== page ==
or try to understand the other's

Rupert Isaacson: point of view.

Okay, so, so what, what psychologists
would call theory of mind and forceful

use of understanding that other people
think something differently to you?

Ann Hemingway: Yeah, so, and others
would call it empathy, you know, so

you're thinking that others might
not have understood, they might not

have the same views as you, for sure.

And I think calmness and, and
empathy or, or understanding

the other's viewpoints are both
absolutely crucial for relationships.

And seeing yourself as important
enough to have a relationship with.

You know, all about those, those
issues of kind of self worth,

confidence and self esteem.

For sure are also very, very relevant.

And I think you know, you, you need
to be curious about others as well.

And I think that's where the horses help
us too, because we have, we have something

called involution rather than evolution,
which anthropologists talk about.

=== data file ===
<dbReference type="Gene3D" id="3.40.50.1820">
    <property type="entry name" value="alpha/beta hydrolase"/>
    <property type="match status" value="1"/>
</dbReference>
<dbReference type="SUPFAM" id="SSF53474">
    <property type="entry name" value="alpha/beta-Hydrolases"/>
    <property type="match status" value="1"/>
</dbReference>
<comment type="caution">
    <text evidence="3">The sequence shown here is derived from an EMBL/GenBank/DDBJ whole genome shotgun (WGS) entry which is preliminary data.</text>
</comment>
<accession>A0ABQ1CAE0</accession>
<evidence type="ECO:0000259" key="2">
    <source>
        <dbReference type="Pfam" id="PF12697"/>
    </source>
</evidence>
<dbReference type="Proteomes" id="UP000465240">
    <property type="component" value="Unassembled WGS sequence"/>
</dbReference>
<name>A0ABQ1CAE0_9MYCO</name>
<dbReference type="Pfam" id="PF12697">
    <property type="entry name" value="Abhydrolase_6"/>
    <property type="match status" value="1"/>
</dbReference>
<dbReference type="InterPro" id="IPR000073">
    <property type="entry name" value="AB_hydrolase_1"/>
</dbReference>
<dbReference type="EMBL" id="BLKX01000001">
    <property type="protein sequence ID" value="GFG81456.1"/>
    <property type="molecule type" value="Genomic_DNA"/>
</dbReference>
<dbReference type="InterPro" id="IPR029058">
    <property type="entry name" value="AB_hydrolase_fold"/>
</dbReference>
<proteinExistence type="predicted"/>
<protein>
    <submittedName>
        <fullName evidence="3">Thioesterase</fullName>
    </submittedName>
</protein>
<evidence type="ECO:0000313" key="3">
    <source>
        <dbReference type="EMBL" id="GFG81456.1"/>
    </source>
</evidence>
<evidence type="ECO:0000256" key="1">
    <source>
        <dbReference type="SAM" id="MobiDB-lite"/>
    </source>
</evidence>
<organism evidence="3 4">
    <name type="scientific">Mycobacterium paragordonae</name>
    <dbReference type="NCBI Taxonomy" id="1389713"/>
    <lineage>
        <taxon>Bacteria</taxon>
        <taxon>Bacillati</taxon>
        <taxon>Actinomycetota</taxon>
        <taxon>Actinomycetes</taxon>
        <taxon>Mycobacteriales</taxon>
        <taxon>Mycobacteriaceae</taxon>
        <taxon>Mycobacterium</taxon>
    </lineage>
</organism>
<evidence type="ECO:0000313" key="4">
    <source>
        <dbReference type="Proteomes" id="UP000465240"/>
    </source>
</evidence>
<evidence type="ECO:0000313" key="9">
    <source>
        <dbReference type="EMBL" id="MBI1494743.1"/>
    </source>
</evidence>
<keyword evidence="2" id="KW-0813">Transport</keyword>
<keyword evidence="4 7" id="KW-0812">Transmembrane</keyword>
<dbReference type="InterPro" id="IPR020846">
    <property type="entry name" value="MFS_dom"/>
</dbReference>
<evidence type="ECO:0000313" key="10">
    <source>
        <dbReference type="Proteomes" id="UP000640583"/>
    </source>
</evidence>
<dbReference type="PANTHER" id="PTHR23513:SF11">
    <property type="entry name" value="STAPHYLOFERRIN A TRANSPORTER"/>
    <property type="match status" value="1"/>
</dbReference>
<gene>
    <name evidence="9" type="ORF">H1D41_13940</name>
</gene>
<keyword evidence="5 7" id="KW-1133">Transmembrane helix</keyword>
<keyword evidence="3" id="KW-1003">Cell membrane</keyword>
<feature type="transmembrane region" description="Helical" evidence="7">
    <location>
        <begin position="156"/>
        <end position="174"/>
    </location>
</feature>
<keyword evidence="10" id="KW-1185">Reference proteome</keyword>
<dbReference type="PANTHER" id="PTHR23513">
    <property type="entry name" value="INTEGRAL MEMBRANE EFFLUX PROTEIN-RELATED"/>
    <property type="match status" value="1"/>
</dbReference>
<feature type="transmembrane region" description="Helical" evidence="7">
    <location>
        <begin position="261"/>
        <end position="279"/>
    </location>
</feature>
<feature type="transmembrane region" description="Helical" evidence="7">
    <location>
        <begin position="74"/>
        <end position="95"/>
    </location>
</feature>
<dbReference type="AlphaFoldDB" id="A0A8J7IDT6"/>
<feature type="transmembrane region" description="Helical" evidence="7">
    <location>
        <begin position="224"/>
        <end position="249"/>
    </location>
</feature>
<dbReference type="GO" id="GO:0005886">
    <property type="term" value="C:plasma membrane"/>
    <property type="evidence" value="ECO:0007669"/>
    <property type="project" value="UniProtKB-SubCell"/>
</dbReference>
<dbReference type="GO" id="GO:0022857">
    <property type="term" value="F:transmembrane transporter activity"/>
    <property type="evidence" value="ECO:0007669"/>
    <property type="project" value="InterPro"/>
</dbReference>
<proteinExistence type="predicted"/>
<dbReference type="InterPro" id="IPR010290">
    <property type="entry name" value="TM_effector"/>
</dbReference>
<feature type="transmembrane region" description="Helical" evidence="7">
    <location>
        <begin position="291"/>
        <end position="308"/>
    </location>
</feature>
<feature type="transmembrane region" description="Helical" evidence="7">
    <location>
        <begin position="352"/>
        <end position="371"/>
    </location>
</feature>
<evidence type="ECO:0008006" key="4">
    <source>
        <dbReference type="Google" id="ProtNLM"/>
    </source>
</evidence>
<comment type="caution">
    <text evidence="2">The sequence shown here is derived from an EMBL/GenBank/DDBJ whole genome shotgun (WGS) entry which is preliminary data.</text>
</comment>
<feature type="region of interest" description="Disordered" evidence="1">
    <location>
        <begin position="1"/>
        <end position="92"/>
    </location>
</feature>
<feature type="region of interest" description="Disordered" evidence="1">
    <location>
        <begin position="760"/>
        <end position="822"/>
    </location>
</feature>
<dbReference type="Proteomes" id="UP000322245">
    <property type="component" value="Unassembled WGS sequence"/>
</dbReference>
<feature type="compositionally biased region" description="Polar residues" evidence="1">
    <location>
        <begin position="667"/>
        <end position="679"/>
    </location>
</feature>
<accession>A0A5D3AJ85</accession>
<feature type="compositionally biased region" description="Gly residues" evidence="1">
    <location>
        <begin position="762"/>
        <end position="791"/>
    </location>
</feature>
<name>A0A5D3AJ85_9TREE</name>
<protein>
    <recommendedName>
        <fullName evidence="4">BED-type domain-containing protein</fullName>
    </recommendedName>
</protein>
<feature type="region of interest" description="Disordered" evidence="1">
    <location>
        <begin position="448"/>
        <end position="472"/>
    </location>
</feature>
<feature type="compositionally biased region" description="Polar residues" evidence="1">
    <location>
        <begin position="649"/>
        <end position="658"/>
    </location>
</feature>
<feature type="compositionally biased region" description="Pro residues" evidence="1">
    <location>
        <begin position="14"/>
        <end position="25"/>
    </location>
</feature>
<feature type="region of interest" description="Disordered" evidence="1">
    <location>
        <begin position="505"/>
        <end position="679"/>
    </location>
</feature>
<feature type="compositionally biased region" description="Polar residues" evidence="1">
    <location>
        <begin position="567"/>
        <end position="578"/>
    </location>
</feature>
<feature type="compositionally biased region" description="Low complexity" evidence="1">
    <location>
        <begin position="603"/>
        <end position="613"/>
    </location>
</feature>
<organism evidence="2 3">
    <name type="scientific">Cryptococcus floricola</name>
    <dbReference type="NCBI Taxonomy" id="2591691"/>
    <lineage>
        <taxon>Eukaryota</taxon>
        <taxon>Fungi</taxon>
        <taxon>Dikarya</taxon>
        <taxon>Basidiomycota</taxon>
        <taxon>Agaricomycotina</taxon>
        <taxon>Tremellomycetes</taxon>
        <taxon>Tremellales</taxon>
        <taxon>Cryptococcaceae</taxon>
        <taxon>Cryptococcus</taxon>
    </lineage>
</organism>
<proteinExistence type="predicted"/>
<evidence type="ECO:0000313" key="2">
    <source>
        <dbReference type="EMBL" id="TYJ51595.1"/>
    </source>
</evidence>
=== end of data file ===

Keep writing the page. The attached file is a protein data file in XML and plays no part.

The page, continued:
And involution is about having a
fascination with other species.

And I'd say as humans, we know we've got
that because we have endless evidence.

As I believe that horses
may have some of that too.

Rupert Isaacson: That's a
word I hadn't heard before.

Thank you for that.

Involution, the fascination and
curiosity about other species.



That makes perfect sense to me, because
as you may know, I've spent a lot of time

living with hunting and gathering people.

And of course, seeing people,
seeing the sort of human

original blueprint, if you like.

And of course, you can't
separate that from a constant,

that way of life, that culture.

To be successful in it, you have to be.

Incredibly curious and therefore
knowledgeable eventually about other